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Obama's Train Ride and Inauguration


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cheesybanana

 
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Originally Posted by baggss View Post
Soon to be "The First Brother".
I loled.

I mean, its not really big deal that people think so highly of him. So young black people now have somebody to look up to? Not a bad thing. And it is far from just black Americans that are celebrating. A full 80% of Americans think he is doing a good job so far.

Renewing America | The Economist

I understand pessimism, but it is not just stupid people that believe he will do a good job.

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I am hopeful, he is no Ron Paul but he really has inspired my generation. Being that we are the ones who run things in a couple of years, I think there is hope.

If anything I am hopeful because he will be getting rid of Gitmo and allowing stem-cell stuff.

I think another reason there is so much hope is...well...look at the past 8 years, I read something the other day that said that Bush's approval rating at the end of his 8 years is like 22%. Now you can say that approval rating means nothing when it is 30-40% but, 22% is crazy low. Bush and his cronies messed up a lot of things that Obama has said he will fix, as a result, I am hopeful.

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Quote:
Originally Posted by skye View Post
Bush and his cronies messed up a lot of things that Obama has said he will fix, as a result, I am hopeful.

And yet somehow the guy managed to get elected, twice. These are, for the most part, the same people who put Obama in office. If you think so lowly of Bush you have to question the ability of the voters to choose anything. Why is 22% worse than 40%? To be frank, anything less that 50% should be a sign.

Will he "fix" the problems or will he discover that the most prudent course of action lies elsewhere? Probably a mix of both. Just because you or I don't like a decision the president has made doesn't mean it's not the right one for the country in the long run. Every President makes their share of mistakes and Obama will made his too.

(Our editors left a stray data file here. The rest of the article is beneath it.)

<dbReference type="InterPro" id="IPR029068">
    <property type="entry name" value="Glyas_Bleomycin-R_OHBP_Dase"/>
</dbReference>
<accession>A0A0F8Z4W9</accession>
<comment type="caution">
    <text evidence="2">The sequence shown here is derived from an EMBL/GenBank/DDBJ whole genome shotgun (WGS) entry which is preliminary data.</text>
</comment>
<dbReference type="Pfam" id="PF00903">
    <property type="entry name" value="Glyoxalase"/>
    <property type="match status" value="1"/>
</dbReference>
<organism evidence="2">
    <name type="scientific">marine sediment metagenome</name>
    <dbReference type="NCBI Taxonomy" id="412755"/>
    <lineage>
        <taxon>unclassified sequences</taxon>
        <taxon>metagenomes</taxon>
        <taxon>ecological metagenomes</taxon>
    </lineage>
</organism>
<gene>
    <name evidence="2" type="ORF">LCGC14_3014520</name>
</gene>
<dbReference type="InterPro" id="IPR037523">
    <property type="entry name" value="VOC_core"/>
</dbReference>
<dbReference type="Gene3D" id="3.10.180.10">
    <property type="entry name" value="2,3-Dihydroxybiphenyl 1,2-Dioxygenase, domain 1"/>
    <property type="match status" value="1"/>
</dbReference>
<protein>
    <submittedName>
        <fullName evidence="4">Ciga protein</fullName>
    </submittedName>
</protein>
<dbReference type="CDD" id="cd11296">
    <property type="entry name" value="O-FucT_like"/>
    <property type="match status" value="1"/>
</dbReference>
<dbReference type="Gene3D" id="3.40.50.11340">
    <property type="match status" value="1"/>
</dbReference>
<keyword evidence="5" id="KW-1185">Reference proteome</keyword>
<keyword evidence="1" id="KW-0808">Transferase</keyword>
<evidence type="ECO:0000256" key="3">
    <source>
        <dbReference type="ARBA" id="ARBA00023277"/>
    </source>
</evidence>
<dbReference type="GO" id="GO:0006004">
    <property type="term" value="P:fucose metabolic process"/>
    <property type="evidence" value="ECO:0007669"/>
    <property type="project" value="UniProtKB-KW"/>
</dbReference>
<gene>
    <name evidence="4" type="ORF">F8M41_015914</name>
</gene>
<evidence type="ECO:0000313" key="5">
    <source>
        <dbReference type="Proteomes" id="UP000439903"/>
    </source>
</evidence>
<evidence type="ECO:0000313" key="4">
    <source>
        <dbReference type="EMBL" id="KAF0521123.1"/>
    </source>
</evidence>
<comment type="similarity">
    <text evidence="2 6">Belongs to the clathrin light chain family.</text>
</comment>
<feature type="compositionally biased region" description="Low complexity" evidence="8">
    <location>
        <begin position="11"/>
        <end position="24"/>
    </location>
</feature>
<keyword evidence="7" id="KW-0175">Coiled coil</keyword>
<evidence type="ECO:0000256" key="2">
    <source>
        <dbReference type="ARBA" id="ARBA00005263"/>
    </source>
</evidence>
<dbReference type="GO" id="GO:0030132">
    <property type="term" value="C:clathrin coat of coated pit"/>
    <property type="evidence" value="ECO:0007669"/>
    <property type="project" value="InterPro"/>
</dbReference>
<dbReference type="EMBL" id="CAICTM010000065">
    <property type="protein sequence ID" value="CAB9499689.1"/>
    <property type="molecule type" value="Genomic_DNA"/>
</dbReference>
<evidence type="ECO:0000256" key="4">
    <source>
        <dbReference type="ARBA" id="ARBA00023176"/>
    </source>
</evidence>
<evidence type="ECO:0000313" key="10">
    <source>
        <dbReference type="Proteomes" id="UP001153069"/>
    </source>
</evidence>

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Quote:
Originally Posted by skye View Post
I am hopeful, he is no Ron Paul but he really has inspired my generation. Being that we are the ones who run things in a couple of years, I think there is hope.
Yea, I'm really glad he won. I'm definitely considering applying for a government job after I get out of law school, something I would not have considered had McCain won. If I get the job I'll be able to say years from now that I got to work within the Obama administration.


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Originally Posted by techster82 View Post
People ought to be judged by their character and credentials, not their color
You almost paraphrased Martin Luther King there

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Originally Posted by baggss View Post
And yet somehow the guy managed to get elected, twice. These are, for the most part, the same people who put Obama in office. If you think so lowly of Bush you have to question the ability of the voters to choose anything. Why is 22% worse than 40%? To be frank, anything less that 50% should be a sign.
I think that Bush got elected but made bad on his promises. This is obvious to me by McCain's distancing from Bush in the election and also the inevitable defeat of the GOP this election.

22% is worse that 40% because if you figure that half of his popularity is GOP, well 22 is less than half of that! I know I am not really reading these numbers right, but a conclusion I could draw is that if 50% of america was GOP and only 22% like him now, that is less than half of his own party!

Yeah, the people who put Bush into office and Obama into office were different people. There was a much larger group of 18-25 who voted for Obama and though I am not crediting one age group with putting him into office, it certainly was huge in him getting there, and those are not the same people.